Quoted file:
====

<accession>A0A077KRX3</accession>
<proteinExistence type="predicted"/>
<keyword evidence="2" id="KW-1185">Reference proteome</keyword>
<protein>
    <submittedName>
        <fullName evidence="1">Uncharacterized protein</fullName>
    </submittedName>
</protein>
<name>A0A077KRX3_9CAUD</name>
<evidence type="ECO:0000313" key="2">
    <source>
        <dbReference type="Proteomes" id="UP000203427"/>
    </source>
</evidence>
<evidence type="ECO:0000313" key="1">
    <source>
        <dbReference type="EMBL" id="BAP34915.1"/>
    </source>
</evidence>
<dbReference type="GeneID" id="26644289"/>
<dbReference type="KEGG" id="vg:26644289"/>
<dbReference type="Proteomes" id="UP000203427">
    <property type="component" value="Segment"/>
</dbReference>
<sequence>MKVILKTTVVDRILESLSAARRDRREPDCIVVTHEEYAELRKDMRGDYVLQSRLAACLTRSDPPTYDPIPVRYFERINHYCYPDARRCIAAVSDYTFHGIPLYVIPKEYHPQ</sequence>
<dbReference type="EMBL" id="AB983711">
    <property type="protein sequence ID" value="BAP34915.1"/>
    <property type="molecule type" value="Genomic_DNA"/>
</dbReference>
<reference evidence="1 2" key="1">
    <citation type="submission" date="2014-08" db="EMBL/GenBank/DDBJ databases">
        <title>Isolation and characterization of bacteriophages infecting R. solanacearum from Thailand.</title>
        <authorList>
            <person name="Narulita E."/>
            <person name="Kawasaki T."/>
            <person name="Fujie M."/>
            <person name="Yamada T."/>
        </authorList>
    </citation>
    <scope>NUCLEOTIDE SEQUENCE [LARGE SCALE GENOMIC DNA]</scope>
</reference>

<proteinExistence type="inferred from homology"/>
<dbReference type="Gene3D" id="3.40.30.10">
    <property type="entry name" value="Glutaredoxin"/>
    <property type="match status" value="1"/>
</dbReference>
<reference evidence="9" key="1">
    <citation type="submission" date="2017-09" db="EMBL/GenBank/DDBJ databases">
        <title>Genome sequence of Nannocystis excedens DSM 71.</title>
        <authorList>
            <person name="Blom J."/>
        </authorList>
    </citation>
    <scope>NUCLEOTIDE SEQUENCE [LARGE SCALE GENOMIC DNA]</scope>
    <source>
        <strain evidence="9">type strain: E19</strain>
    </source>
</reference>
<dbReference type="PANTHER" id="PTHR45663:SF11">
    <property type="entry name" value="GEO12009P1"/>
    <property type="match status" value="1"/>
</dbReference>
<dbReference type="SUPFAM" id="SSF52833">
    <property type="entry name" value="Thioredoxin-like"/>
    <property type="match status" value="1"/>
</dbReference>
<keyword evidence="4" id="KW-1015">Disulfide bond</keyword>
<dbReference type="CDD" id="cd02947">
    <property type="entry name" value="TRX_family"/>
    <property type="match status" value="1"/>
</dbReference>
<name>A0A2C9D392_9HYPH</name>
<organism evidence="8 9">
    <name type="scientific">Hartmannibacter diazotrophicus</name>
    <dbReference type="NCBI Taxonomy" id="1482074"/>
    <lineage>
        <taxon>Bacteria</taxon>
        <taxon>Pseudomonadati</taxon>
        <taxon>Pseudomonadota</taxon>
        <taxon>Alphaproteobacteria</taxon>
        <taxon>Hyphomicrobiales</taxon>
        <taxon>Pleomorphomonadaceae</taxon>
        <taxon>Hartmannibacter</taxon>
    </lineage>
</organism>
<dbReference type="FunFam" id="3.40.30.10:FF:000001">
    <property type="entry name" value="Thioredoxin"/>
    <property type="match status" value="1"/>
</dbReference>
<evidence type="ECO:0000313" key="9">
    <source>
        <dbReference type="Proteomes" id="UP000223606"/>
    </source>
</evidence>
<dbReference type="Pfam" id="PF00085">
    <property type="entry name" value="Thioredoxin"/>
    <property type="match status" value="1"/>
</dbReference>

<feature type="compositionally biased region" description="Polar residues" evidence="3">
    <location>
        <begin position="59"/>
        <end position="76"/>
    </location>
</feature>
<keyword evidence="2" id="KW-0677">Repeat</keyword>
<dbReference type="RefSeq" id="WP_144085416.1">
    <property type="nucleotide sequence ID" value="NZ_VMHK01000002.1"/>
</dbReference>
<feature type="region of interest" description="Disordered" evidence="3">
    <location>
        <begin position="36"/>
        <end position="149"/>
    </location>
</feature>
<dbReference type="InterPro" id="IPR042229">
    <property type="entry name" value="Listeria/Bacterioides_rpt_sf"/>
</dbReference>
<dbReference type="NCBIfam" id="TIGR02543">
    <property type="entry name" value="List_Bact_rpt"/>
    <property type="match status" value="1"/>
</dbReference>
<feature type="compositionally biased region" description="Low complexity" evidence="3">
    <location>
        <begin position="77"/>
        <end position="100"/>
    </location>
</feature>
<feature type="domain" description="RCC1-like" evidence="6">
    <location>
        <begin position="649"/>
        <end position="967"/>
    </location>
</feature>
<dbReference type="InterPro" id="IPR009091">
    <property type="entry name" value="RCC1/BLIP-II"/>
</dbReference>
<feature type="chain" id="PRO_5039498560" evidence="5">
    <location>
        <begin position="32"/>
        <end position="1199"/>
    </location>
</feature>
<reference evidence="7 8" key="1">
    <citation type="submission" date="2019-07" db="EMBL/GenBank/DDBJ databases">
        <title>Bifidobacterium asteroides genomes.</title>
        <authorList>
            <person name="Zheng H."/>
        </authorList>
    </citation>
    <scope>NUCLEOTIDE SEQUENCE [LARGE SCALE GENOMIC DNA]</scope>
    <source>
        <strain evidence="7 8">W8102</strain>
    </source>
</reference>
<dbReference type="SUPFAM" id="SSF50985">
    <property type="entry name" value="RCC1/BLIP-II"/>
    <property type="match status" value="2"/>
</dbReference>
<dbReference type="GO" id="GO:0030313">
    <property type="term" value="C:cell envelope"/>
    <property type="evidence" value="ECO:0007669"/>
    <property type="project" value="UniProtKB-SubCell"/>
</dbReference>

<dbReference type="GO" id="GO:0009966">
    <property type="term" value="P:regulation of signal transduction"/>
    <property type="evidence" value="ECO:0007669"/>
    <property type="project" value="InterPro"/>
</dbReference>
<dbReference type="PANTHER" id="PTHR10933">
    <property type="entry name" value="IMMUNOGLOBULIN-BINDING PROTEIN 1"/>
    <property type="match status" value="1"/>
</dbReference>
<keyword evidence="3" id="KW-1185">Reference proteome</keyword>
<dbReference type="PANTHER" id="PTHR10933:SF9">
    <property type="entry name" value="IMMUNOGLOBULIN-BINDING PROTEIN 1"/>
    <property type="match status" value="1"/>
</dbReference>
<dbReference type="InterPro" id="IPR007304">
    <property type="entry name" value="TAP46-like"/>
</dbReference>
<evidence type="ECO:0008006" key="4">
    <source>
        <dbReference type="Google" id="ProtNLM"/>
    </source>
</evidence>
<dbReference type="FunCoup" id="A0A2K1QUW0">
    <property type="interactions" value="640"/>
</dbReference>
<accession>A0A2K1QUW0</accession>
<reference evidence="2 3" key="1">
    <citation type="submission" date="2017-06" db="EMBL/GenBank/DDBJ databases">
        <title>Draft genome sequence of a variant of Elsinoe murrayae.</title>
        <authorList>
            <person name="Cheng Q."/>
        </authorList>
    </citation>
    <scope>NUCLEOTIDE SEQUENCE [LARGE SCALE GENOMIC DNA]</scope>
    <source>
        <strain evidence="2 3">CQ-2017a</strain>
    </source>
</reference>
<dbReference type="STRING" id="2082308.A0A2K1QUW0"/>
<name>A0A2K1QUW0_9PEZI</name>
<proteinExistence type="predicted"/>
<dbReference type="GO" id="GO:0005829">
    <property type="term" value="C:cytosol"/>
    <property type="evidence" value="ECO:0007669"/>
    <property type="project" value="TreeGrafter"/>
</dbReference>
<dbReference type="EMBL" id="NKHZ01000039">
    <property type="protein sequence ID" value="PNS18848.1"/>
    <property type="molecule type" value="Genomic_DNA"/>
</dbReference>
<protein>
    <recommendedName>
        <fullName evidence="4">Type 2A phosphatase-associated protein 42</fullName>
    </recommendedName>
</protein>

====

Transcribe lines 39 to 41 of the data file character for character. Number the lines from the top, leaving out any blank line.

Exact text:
    </citation>
    <scope>NUCLEOTIDE SEQUENCE [LARGE SCALE GENOMIC DNA]</scope>
</reference>